By John Ward Anderson
Washington Post Foreign Service
Saturday, October 21, 2006
BAGHDAD, Oct. 20 -- Members of the Mahdi Army, a powerful Shiite militia headed by firebrand cleric Moqtada al-Sadr, briefly took over the southern Iraqi city of Amarah and battled with the local Shiite police before withdrawing on Friday, in a bloody feud that illustrated deepening rifts within Iraq's largest sect and the growing turmoil in the south.
As many as 25 people, including 10 policemen, were killed in street fighting and mortar attacks that raged in Amarah, a predominantly Shiite city about 190 miles southeast of Baghdad, from midday Thursday until about 2 p.m. Friday. The militia attacked the headquarters and two stations of the city police department, which is reportedly aligned with the Badr Brigades, an arm of the Supreme Council for the Islamic Revolution in Iraq, a powerful Shiite religious party.
Each side blamed the other in a cycle of retaliatory clashes with tribal overtones.
Residents reached by telephone said the conflict began when a police intelligence chief with the Supreme Council was assassinated, and police responded by arresting the brother of a local Mahdi Army chief.
Negotiations to release him broke down, they said, and at about 1 p.m. on Thursday members of the Mahdi Army attacked three police facilities with mortar fire and rocket-propelled grenades. The militia imposed a curfew and patrolled the streets with loudspeakers, ordering residents to stay inside.
The takeover ended, according to Maj. Charlie Burbridge, a British military spokesman, "when Moqtada al-Sadr told them to stop. The situation now is calm but tense."
Burbridge said about 200 to 300 gunmen were involved in the attacks. He said the local police chief said that 10 of his men were killed and that police killed 15 members of the militia and wounded 90.
Burbridge said police officers were back in their stations and in control of the streets. He said 220 Iraqi army troops were in the town supporting them, and that 700 more Iraqi soldiers and 500 British troops were on standby to go if requested.
British troops withdrew from Amarah, the capital of Maysan province, two months ago after their camp came under repeated mortar fire from Shiite militiamen identified by local residents as members of the Mahdi Army.
Southern Iraq, a Shiite stronghold, has generally been spared the intense bloodletting that terrorist attacks and sectarian violence have brought to much of the rest of the country. But the Mahdi Army's takeover of Amarah, even if only temporary, is another sign that the south is becoming more restive as the rest of the country slips toward open civil war.
It also is a stark illustration of the deepening tension among Shiite leaders as the United States pushes the government of Prime Minister Nouri al-Maliki to rein in militias, particularly Sadr's. The Mahdi Army has openly fought U.S. forces and has been accused of ruthlessly attacking Sunni Arabs and forcing them from their homes and towns. The fierce struggle between Shiite factions at the local level mirrors that at the national level, where the same groups are flexing their political and military muscle in a battle for control.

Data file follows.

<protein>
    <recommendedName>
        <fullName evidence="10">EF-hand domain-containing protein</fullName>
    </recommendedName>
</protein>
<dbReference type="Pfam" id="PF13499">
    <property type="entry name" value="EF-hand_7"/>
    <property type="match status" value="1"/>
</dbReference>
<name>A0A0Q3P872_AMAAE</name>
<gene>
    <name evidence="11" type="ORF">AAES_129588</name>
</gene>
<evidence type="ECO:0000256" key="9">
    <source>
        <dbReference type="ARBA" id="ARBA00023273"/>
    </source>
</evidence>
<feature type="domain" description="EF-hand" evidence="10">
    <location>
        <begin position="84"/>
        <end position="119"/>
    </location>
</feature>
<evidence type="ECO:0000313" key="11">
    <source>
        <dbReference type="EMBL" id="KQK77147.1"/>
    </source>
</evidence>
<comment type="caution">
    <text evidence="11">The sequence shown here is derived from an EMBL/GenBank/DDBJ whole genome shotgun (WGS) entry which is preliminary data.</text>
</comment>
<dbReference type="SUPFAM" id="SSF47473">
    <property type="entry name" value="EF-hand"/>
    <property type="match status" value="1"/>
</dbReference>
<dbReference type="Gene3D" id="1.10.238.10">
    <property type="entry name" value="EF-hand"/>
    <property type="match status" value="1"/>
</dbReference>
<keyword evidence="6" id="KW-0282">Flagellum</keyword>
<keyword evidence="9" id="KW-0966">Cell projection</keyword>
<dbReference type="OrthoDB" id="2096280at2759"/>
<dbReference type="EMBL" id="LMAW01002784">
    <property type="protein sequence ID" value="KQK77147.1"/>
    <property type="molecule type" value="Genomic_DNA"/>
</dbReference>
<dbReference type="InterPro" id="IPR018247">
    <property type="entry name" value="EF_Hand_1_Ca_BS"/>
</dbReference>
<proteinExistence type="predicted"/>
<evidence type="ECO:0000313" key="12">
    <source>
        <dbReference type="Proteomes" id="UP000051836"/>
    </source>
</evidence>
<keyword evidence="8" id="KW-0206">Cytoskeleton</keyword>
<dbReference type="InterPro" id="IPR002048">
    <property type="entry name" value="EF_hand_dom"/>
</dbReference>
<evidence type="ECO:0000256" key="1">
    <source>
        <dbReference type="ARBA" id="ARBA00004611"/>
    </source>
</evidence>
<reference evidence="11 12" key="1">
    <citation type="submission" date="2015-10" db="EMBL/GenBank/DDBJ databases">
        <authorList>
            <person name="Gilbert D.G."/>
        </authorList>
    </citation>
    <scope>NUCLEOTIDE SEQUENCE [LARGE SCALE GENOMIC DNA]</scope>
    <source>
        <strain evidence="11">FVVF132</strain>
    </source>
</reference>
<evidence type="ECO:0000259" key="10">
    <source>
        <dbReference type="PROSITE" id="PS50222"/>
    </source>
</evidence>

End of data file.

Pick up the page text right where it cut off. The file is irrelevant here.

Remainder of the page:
Maliki, who heads a government led by Shiite religious parties and was backed by Sadr, sent a ministerial team led by Sherwan al-Wailli, minister of state for national security, to the province to help settle the conflict.
"This was a very serious incident, but the silver lining is that Iraqi security forces were able to deal with it without the need of multinational forces to intervene," Burbridge said. "The Iraqi police and army resolved the situation, and it was conducted through negotiations instead of armed violence."
In Baghdad, a spokesman for the Interior Ministry, Brig. Abdul Karim Khalaf Kinany, said the clashes were not driven by intra-Shiite conflict, but by tribal differences.
"The clashes in Amarah were not between the police and the Mahdi Army," he said. "Police had in fact interfered to settle a tribal dispute between the tribe of the police officer, the head of the intelligence division . . . and the tribesmen of the suspects who were arrested by the police on suspicion of carrying out the assassination."
Burbridge described the gunmen as "a rogue element of one militia" who gave up the fight about 2 p.m. Friday after "their leadership told them to come back into line, and the violence stopped."
Special correspondent Saad al-Izzi contributed to this report.